On day D, place the substrate vials into a shaking water bath (60 C., 140 rpm). Allow them to equilibrate in temperature. For each substrate vial, fill a 60 cc B-D syringe with the appropriate gas or gas mixture and inject it in the vial. Remove the substrate vial from the shaker bath and replace it with the corresponding enzyme vial. Allow the positive pressure in the substrate vial to fill the syringe with glucose solution up to 60 ml. Stopper syringe needle with a septum. Repeat this procedure for each vial. When all the substrate vials have been sampled, inject the content of each syringe (60 ml of gas-saturated glucose solution) into the corresponding enzyme vial. The enzyme vials are injected at 2 minute intervals. The time of the injection determine t0 for each vial.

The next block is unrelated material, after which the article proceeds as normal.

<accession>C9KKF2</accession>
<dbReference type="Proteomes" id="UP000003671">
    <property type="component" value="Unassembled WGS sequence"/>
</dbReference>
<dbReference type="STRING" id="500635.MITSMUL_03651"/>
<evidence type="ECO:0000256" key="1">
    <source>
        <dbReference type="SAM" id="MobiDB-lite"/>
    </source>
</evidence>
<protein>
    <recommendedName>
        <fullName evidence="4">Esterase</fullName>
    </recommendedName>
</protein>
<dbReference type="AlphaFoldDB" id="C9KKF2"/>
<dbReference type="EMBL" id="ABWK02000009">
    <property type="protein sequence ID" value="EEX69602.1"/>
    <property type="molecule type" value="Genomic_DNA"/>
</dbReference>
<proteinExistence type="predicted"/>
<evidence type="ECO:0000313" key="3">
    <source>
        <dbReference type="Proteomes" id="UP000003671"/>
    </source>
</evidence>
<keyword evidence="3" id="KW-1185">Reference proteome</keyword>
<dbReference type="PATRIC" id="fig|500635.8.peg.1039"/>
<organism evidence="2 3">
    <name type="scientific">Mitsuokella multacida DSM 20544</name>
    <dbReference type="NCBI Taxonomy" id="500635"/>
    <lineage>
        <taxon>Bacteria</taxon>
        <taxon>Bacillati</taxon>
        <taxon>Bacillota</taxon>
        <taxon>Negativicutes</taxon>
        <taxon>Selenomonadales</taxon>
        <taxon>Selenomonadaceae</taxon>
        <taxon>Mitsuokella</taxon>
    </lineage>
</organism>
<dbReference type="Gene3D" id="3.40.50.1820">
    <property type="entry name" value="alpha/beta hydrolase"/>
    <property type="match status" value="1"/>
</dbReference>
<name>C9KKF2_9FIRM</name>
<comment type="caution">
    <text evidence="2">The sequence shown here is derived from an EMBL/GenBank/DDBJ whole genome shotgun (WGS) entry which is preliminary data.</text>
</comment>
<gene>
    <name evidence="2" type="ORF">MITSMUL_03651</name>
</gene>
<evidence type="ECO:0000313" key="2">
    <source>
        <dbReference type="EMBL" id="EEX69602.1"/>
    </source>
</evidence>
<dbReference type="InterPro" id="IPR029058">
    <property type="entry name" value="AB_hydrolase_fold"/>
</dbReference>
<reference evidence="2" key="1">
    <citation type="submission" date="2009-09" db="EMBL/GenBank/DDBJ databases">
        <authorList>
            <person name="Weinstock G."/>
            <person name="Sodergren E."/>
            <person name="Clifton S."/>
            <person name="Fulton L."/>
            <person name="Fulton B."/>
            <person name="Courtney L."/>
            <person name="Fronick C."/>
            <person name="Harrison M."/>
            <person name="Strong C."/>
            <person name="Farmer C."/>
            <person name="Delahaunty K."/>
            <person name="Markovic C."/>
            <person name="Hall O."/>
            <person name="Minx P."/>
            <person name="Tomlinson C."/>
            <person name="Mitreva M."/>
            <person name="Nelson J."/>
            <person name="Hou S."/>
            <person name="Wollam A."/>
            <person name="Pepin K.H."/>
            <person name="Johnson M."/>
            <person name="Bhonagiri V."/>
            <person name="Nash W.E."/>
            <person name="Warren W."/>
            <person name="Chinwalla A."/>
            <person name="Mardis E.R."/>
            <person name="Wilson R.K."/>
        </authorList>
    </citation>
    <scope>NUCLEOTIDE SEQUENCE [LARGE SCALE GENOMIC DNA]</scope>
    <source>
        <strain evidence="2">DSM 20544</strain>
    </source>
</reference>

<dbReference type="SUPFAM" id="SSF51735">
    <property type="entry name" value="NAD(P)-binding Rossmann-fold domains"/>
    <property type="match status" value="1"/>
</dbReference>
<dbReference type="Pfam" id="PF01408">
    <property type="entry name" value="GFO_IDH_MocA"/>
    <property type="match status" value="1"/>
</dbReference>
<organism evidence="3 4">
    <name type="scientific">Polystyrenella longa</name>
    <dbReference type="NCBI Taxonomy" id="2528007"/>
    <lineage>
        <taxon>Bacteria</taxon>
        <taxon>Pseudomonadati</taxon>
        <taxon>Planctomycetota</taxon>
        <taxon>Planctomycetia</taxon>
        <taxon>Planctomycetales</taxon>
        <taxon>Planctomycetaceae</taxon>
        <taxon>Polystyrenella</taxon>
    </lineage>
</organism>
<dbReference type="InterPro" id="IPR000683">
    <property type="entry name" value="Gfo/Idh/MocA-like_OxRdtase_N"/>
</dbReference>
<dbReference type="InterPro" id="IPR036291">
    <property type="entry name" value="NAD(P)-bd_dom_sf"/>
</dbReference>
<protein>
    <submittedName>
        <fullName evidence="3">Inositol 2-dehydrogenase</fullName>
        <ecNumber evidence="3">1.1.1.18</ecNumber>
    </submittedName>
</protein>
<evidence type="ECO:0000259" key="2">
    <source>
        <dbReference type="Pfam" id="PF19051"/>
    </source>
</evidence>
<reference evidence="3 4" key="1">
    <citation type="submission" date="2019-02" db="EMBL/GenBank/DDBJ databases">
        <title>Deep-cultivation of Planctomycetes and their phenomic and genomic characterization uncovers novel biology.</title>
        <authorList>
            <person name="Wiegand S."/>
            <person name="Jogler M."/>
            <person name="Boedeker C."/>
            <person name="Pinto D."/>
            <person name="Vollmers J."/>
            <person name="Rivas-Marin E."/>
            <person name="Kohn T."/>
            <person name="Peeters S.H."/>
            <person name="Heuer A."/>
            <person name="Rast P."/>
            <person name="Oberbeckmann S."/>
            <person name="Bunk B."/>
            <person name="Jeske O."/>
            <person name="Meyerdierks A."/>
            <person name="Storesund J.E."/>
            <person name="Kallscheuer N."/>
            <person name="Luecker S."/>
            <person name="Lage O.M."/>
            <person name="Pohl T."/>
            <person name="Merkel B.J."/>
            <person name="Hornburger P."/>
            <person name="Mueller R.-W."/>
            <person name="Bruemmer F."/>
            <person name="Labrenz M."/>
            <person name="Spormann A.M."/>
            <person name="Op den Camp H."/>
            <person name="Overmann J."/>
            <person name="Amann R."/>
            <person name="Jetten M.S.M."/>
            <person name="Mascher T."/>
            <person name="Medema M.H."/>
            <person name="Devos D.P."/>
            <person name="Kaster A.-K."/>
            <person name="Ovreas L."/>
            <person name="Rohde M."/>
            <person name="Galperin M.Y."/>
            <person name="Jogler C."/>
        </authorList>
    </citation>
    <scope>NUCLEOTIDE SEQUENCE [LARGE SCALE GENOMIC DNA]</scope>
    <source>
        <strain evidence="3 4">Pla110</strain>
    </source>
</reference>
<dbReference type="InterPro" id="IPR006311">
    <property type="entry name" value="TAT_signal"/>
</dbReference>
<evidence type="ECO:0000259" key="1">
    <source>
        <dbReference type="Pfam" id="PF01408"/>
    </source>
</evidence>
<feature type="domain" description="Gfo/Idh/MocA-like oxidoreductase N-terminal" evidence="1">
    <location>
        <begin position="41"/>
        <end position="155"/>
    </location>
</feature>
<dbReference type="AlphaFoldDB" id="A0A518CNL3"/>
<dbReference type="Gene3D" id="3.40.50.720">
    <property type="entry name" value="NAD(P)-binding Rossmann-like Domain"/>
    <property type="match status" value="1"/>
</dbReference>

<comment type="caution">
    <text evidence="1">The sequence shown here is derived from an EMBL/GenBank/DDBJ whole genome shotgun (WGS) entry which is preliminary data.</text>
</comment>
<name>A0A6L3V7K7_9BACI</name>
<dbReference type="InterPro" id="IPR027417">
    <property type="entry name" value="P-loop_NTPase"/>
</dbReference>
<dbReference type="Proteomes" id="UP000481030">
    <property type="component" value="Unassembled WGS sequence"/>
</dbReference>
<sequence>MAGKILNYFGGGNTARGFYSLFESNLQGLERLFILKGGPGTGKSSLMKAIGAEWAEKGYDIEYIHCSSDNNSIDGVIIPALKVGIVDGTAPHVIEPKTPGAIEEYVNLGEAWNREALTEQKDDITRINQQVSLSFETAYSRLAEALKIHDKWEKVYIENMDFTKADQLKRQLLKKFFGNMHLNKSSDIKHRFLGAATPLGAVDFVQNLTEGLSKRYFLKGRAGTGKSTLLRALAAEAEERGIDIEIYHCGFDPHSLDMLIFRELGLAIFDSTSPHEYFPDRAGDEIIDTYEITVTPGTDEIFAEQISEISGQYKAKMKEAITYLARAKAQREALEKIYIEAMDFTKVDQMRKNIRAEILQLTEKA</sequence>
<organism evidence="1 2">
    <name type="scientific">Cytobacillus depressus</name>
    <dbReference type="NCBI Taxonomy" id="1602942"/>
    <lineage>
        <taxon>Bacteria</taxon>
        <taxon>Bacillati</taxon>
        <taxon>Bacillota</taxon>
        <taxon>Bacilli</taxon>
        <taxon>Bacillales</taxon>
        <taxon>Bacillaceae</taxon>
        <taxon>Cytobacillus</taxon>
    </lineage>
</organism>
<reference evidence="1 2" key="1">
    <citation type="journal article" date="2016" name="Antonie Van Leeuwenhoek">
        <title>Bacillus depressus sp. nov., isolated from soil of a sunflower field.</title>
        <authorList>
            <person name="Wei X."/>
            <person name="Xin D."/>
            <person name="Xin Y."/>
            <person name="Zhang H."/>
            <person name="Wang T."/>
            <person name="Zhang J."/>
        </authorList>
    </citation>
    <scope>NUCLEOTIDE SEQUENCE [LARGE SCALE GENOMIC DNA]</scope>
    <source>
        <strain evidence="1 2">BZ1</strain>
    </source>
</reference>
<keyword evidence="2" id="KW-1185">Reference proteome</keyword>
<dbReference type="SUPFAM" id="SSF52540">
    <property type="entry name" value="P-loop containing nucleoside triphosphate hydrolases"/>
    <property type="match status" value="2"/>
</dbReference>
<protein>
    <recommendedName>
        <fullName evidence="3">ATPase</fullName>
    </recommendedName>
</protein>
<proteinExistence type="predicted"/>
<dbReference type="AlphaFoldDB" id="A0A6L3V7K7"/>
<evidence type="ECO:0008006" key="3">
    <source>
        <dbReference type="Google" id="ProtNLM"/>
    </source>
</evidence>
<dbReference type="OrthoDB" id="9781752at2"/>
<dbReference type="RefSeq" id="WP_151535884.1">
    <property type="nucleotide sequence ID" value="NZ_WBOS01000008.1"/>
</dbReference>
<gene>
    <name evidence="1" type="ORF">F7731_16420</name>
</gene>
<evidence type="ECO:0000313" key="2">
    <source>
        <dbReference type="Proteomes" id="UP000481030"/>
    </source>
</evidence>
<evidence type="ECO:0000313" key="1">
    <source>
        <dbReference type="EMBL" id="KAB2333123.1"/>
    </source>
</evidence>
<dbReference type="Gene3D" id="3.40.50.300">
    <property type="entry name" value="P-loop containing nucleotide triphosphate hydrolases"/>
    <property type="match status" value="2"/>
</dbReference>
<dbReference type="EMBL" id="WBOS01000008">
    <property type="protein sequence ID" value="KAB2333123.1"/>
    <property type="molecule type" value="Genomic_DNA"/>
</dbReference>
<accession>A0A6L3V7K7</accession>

5. Sampling and Samples Preparation:

a). Sampling Frequency

Samples are taken out of each vial (substrate+enzyme) at 15 minute intervals whenever possible, or 30 minute intervals, or, for longer runs, at 1 hour intervals. Sampling is achieved on a period of 4, 6, or 12 hrs, depending on the vial run experiments. Vials are sampled 2 minutes apart from each other.

b). Sampling Procedure

For each vial, f ill a 1 cc B-D syringe with N2. Remove the vial from the shaker bath. Swirl it to allow a good mixing of the sugars. Purge the syringe from the N2 just before puncturing the vial septum. Allow the positive pressure in the vial to fill the syringe with the solution up to 0.55 ml. Try to avoid to a maximum sucking out enzyme particles. Make sure that no particles are clinging to the sides of the vial. Put the vial back into the shaker bath.

c). Preparation of Samples for HPLC Analysis